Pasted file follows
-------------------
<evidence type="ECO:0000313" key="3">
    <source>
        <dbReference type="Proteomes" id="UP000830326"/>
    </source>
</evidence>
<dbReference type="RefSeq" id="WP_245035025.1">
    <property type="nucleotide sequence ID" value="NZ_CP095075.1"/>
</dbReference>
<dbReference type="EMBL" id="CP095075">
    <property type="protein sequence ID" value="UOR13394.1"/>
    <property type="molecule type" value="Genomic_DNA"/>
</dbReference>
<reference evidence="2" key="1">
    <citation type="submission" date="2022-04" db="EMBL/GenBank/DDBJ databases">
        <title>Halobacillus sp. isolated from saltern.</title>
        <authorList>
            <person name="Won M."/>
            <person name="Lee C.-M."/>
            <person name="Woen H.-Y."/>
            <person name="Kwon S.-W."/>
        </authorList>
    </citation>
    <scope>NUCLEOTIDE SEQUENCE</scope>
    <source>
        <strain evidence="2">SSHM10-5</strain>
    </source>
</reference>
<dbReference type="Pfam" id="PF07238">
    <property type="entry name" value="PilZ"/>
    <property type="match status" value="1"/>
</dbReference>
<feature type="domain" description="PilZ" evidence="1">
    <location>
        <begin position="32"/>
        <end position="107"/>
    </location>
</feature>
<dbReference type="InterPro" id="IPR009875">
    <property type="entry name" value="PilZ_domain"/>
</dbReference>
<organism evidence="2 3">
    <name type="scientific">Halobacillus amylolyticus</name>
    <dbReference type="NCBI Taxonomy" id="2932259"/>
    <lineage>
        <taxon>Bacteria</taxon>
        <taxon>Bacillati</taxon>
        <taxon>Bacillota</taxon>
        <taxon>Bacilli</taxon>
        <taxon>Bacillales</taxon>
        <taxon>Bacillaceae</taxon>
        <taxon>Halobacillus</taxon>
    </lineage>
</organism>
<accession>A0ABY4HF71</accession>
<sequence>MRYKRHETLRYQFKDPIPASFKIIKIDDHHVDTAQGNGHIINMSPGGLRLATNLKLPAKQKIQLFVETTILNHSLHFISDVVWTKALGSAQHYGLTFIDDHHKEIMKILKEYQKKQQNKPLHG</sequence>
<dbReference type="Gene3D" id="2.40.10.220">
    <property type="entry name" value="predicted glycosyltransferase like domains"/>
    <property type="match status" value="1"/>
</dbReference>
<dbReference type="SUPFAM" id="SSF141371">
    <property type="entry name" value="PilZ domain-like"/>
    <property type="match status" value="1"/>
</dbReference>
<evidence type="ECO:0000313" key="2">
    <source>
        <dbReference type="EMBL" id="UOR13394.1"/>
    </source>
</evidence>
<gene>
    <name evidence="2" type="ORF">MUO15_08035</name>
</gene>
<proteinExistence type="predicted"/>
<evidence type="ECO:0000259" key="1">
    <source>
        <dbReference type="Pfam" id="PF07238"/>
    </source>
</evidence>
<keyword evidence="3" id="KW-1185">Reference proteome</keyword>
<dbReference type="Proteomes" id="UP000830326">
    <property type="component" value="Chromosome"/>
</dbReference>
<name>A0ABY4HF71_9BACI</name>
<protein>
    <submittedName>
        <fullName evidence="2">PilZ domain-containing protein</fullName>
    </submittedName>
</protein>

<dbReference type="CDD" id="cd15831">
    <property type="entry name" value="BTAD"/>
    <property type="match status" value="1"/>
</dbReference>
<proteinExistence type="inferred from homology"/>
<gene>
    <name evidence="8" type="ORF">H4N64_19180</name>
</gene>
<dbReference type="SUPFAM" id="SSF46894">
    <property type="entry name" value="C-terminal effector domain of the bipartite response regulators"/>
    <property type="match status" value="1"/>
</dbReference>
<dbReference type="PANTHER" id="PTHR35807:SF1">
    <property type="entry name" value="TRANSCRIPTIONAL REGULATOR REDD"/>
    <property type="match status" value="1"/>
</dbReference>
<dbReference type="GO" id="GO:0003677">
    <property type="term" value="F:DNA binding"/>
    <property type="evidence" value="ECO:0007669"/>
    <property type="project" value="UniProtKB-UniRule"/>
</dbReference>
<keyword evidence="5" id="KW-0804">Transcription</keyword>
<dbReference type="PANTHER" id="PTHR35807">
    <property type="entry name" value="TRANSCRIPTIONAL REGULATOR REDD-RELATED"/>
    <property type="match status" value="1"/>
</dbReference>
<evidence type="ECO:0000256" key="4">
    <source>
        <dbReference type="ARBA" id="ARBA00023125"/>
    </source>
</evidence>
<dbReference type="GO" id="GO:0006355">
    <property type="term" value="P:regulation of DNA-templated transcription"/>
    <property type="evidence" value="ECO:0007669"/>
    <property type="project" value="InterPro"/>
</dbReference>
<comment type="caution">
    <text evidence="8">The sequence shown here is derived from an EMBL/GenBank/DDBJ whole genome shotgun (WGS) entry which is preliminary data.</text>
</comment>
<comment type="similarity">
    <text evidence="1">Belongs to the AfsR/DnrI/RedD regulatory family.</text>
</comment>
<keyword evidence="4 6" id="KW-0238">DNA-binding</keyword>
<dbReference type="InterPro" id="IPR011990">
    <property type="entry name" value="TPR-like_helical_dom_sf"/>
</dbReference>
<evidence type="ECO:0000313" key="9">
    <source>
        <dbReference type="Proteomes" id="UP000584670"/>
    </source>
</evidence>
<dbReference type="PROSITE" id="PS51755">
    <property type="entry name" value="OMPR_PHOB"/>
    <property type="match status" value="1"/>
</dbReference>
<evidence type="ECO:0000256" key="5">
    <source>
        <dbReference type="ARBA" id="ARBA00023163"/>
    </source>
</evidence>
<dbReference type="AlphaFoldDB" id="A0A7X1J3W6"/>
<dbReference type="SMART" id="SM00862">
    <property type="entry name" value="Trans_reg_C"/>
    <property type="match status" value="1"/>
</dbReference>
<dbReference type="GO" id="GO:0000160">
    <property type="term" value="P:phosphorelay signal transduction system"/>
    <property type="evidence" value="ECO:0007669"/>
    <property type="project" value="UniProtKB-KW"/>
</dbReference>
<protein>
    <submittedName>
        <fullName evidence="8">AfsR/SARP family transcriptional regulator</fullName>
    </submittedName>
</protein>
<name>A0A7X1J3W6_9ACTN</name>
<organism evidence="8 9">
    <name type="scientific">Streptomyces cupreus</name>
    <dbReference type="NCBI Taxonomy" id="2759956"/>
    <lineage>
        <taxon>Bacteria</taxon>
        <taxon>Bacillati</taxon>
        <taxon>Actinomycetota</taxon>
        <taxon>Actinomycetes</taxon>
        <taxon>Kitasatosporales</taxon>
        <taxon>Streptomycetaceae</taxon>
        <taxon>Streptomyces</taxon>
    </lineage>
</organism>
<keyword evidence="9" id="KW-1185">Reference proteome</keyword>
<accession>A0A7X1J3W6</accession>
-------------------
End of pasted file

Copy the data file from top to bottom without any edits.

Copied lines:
<evidence type="ECO:0000313" key="3">
    <source>
        <dbReference type="Proteomes" id="UP000830326"/>
    </source>
</evidence>
<dbReference type="RefSeq" id="WP_245035025.1">
    <property type="nucleotide sequence ID" value="NZ_CP095075.1"/>
</dbReference>
<dbReference type="EMBL" id="CP095075">
    <property type="protein sequence ID" value="UOR13394.1"/>
    <property type="molecule type" value="Genomic_DNA"/>
</dbReference>
<reference evidence="2" key="1">
    <citation type="submission" date="2022-04" db="EMBL/GenBank/DDBJ databases">
        <title>Halobacillus sp. isolated from saltern.</title>
        <authorList>
            <person name="Won M."/>
            <person name="Lee C.-M."/>
            <person name="Woen H.-Y."/>
            <person name="Kwon S.-W."/>
        </authorList>
    </citation>
    <scope>NUCLEOTIDE SEQUENCE</scope>
    <source>
        <strain evidence="2">SSHM10-5</strain>
    </source>
</reference>
<dbReference type="Pfam" id="PF07238">
    <property type="entry name" value="PilZ"/>
    <property type="match status" value="1"/>
</dbReference>
<feature type="domain" description="PilZ" evidence="1">
    <location>
        <begin position="32"/>
        <end position="107"/>
    </location>
</feature>
<dbReference type="InterPro" id="IPR009875">
    <property type="entry name" value="PilZ_domain"/>
</dbReference>
<organism evidence="2 3">
    <name type="scientific">Halobacillus amylolyticus</name>
    <dbReference type="NCBI Taxonomy" id="2932259"/>
    <lineage>
        <taxon>Bacteria</taxon>
        <taxon>Bacillati</taxon>
        <taxon>Bacillota</taxon>
        <taxon>Bacilli</taxon>
        <taxon>Bacillales</taxon>
        <taxon>Bacillaceae</taxon>
        <taxon>Halobacillus</taxon>
    </lineage>
</organism>
<accession>A0ABY4HF71</accession>
<sequence>MRYKRHETLRYQFKDPIPASFKIIKIDDHHVDTAQGNGHIINMSPGGLRLATNLKLPAKQKIQLFVETTILNHSLHFISDVVWTKALGSAQHYGLTFIDDHHKEIMKILKEYQKKQQNKPLHG</sequence>
<dbReference type="Gene3D" id="2.40.10.220">
    <property type="entry name" value="predicted glycosyltransferase like domains"/>
    <property type="match status" value="1"/>
</dbReference>
<dbReference type="SUPFAM" id="SSF141371">
    <property type="entry name" value="PilZ domain-like"/>
    <property type="match status" value="1"/>
</dbReference>
<evidence type="ECO:0000313" key="2">
    <source>
        <dbReference type="EMBL" id="UOR13394.1"/>
    </source>
</evidence>
<gene>
    <name evidence="2" type="ORF">MUO15_08035</name>
</gene>
<proteinExistence type="predicted"/>
<evidence type="ECO:0000259" key="1">
    <source>
        <dbReference type="Pfam" id="PF07238"/>
    </source>
</evidence>
<keyword evidence="3" id="KW-1185">Reference proteome</keyword>
<dbReference type="Proteomes" id="UP000830326">
    <property type="component" value="Chromosome"/>
</dbReference>
<name>A0ABY4HF71_9BACI</name>
<protein>
    <submittedName>
        <fullName evidence="2">PilZ domain-containing protein</fullName>
    </submittedName>
</protein>

<dbReference type="CDD" id="cd15831">
    <property type="entry name" value="BTAD"/>
    <property type="match status" value="1"/>
</dbReference>
<proteinExistence type="inferred from homology"/>
<gene>
    <name evidence="8" type="ORF">H4N64_19180</name>
</gene>
<dbReference type="SUPFAM" id="SSF46894">
    <property type="entry name" value="C-terminal effector domain of the bipartite response regulators"/>
    <property type="match status" value="1"/>
</dbReference>
<dbReference type="PANTHER" id="PTHR35807:SF1">
    <property type="entry name" value="TRANSCRIPTIONAL REGULATOR REDD"/>
    <property type="match status" value="1"/>
</dbReference>
<dbReference type="GO" id="GO:0003677">
    <property type="term" value="F:DNA binding"/>
    <property type="evidence" value="ECO:0007669"/>
    <property type="project" value="UniProtKB-UniRule"/>
</dbReference>
<keyword evidence="5" id="KW-0804">Transcription</keyword>
<dbReference type="PANTHER" id="PTHR35807">
    <property type="entry name" value="TRANSCRIPTIONAL REGULATOR REDD-RELATED"/>
    <property type="match status" value="1"/>
</dbReference>
<evidence type="ECO:0000256" key="4">
    <source>
        <dbReference type="ARBA" id="ARBA00023125"/>
    </source>
</evidence>
<dbReference type="GO" id="GO:0006355">
    <property type="term" value="P:regulation of DNA-templated transcription"/>
    <property type="evidence" value="ECO:0007669"/>
    <property type="project" value="InterPro"/>
</dbReference>
<comment type="caution">
    <text evidence="8">The sequence shown here is derived from an EMBL/GenBank/DDBJ whole genome shotgun (WGS) entry which is preliminary data.</text>
</comment>
<comment type="similarity">
    <text evidence="1">Belongs to the AfsR/DnrI/RedD regulatory family.</text>
</comment>
<keyword evidence="4 6" id="KW-0238">DNA-binding</keyword>
<dbReference type="InterPro" id="IPR011990">
    <property type="entry name" value="TPR-like_helical_dom_sf"/>
</dbReference>
<evidence type="ECO:0000313" key="9">
    <source>
        <dbReference type="Proteomes" id="UP000584670"/>
    </source>
</evidence>
<dbReference type="PROSITE" id="PS51755">
    <property type="entry name" value="OMPR_PHOB"/>
    <property type="match status" value="1"/>
</dbReference>
<evidence type="ECO:0000256" key="5">
    <source>
        <dbReference type="ARBA" id="ARBA00023163"/>
    </source>
</evidence>
<dbReference type="AlphaFoldDB" id="A0A7X1J3W6"/>
<dbReference type="SMART" id="SM00862">
    <property type="entry name" value="Trans_reg_C"/>
    <property type="match status" value="1"/>
</dbReference>
<dbReference type="GO" id="GO:0000160">
    <property type="term" value="P:phosphorelay signal transduction system"/>
    <property type="evidence" value="ECO:0007669"/>
    <property type="project" value="UniProtKB-KW"/>
</dbReference>
<protein>
    <submittedName>
        <fullName evidence="8">AfsR/SARP family transcriptional regulator</fullName>
    </submittedName>
</protein>
<name>A0A7X1J3W6_9ACTN</name>
<organism evidence="8 9">
    <name type="scientific">Streptomyces cupreus</name>
    <dbReference type="NCBI Taxonomy" id="2759956"/>
    <lineage>
        <taxon>Bacteria</taxon>
        <taxon>Bacillati</taxon>
        <taxon>Actinomycetota</taxon>
        <taxon>Actinomycetes</taxon>
        <taxon>Kitasatosporales</taxon>
        <taxon>Streptomycetaceae</taxon>
        <taxon>Streptomyces</taxon>
    </lineage>
</organism>
<keyword evidence="9" id="KW-1185">Reference proteome</keyword>
<accession>A0A7X1J3W6</accession>